Letter Spacing – With the varying skill sets of designers and artists in the group, the team based their project on their collective interests, both aesthetically and personally. The series of letters rendered in WebGL and ‘spirit lines’ projected and animated based on orientation of shapes also relies on the a displacement map. The interactive component allows the end-user to interact with the piece through an exploration of the alphabet through a webcam feedback functionality that changes the texture of the letter and lines. Someone in the audience commented that it would be great for children learning the alphabet and language. I agree. It would be great to see where this project goes.
Spinny Video – For anyone learning WebGL, this was a unique project. Spinny Video, although vertiginous, shows the viewer a virtual world where they can move 360 degrees in a virtual space. We’re not talking video game play but in a space that is photo realistic and represents real world images. Imagine being in a snowglobe coupled with audio (within a cube or sphere). Cool, right? At the moment, the open format video is available for download and makes a great break from the lackluster workday.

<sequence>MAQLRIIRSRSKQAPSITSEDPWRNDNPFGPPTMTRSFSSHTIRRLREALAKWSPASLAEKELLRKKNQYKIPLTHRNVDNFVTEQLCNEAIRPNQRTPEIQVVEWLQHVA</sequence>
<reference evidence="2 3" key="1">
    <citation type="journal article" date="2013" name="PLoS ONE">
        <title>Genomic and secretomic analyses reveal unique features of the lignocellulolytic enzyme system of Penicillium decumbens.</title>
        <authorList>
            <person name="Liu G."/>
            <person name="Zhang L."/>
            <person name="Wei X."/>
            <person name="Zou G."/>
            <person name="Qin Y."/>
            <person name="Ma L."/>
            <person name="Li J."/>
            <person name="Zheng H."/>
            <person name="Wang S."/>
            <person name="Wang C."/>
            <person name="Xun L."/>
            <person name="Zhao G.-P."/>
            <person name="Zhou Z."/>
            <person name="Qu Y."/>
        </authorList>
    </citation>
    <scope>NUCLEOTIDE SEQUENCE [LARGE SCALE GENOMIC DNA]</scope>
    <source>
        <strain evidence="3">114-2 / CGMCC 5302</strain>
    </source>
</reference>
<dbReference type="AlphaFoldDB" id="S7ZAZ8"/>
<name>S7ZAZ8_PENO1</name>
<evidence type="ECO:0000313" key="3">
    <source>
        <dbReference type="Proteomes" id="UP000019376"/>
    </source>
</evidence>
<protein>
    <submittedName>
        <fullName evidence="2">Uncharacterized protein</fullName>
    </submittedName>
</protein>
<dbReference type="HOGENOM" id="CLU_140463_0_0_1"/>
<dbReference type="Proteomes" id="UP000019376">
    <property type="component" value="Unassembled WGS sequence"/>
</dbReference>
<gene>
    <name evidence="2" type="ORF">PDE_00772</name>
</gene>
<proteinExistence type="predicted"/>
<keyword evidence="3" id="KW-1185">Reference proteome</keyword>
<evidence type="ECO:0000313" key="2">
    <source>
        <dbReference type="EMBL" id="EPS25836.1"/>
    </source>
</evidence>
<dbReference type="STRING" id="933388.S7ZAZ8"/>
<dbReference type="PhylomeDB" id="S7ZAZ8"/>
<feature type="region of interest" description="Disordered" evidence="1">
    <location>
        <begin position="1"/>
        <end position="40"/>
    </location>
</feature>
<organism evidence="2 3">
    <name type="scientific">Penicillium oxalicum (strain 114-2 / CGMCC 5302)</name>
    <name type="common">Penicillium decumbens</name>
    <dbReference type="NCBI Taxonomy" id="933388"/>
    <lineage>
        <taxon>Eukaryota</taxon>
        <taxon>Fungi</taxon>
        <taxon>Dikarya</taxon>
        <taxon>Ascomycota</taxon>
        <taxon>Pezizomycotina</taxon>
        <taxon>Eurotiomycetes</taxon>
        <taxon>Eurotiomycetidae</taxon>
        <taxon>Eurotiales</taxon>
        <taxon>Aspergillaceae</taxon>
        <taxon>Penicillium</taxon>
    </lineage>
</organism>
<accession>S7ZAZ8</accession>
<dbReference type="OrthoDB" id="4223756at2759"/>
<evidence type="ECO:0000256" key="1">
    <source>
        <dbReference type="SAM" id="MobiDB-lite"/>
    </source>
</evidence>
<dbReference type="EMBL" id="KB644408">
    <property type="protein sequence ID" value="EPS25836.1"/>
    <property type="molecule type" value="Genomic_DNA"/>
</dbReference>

Gabulous – The Gabulous team created an immersive and massive multi-player game based on Twitter. The objective is to allow the user to navigate a 3D virtual world where friends have the ability to walk through a Twitter virtual world accompanied by music and sounds. This team was definitely organized in their approach and accomplished a great deal of work during the weekend. From technical art to 3D modeling to programming, this team used their time well.